Ever got confused filling out a ballot paper at an election?

Ever got confused filling out a ballot paper at an election? 

You are not alone.

There has been a rather large movement looking at the types of errors made when attempting to vote. The most famous example is the 2000 US Federal Election and the butterfly ballot used in some counties in the key state of Florida.  The ballot in question can be seen below.  It appears really really likely that a number of people who wanted to vote for Gore accidentally voted for Pat Buchannan.

The research into this indicates that had the ballot been designed differently it’s very possible, even likely, that Al Gore would have been elected the president of the United States of America. 

Unsurprisingly the design of the ballot has an effect on people voting correctly wider than this example. More surprisingly, is that it is still an issue in US Elections.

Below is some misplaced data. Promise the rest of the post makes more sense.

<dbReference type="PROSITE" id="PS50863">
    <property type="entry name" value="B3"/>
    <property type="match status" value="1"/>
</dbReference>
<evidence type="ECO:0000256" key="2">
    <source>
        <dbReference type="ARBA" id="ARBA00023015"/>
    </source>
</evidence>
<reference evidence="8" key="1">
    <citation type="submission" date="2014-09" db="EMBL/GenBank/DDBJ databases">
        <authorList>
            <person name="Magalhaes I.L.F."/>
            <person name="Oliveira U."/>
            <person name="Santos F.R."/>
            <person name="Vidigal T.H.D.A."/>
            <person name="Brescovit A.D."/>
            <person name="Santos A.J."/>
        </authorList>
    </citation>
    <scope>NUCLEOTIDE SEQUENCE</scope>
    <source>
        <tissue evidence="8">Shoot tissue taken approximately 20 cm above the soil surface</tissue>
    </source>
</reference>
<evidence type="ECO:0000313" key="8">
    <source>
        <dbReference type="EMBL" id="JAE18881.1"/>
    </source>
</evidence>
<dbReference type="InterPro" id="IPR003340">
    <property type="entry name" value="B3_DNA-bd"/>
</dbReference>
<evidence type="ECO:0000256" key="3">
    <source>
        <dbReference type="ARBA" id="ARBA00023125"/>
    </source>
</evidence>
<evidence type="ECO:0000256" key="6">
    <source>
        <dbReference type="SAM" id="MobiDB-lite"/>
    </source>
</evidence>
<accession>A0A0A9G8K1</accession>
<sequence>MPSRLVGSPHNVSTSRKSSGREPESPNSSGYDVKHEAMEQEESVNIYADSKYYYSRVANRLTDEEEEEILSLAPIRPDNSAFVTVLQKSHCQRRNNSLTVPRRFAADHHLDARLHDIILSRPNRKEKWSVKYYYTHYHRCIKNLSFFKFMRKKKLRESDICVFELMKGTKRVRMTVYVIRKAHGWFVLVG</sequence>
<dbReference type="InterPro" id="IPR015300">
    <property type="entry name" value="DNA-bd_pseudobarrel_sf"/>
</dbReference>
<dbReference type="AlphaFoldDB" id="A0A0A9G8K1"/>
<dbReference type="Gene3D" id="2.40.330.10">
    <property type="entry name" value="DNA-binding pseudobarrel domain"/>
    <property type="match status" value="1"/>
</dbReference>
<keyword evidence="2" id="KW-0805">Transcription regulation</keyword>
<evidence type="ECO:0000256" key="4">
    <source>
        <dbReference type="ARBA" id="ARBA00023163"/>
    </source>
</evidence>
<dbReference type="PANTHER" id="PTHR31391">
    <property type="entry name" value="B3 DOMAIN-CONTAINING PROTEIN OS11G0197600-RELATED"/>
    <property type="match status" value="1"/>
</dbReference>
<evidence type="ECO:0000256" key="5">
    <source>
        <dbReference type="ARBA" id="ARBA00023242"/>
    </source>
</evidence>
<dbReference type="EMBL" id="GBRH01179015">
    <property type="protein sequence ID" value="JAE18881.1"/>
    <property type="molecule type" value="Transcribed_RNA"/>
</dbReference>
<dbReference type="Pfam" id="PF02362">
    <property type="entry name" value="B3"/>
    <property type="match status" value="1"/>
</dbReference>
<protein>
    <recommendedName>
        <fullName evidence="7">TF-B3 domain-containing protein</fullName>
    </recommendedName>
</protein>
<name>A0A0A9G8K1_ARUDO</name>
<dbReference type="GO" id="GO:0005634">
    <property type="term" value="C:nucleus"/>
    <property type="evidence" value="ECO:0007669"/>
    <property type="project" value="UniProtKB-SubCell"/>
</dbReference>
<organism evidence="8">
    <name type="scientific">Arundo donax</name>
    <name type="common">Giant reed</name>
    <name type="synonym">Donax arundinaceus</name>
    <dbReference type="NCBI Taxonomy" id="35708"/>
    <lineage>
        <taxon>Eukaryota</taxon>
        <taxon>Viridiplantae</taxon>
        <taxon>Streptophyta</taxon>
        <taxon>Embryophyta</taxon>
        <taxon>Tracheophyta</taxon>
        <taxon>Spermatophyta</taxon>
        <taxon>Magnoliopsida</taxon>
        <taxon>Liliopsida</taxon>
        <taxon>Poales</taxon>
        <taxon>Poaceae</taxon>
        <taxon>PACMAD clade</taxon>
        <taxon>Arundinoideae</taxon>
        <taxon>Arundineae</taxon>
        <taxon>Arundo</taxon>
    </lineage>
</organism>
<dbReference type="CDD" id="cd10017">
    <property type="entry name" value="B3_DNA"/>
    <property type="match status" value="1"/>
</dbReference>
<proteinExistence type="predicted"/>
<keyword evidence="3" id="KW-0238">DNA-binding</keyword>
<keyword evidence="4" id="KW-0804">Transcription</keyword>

Not that they are necessarily the result of the ballot paper design, but here are some examples of court challenged ballots in the race where comedian Al Franken got elected to the Senate.  It’s in a slide show here.

To make things better the American Institute for Graphic Arts has taken up the fight for clearer, less error prone, ballot design in it’s Design for Democracy initiative.  It’s really worth a look.  Among other things they have produced a guideline for better ballots design.  There is even a research centre for it in the USA called Accurate.

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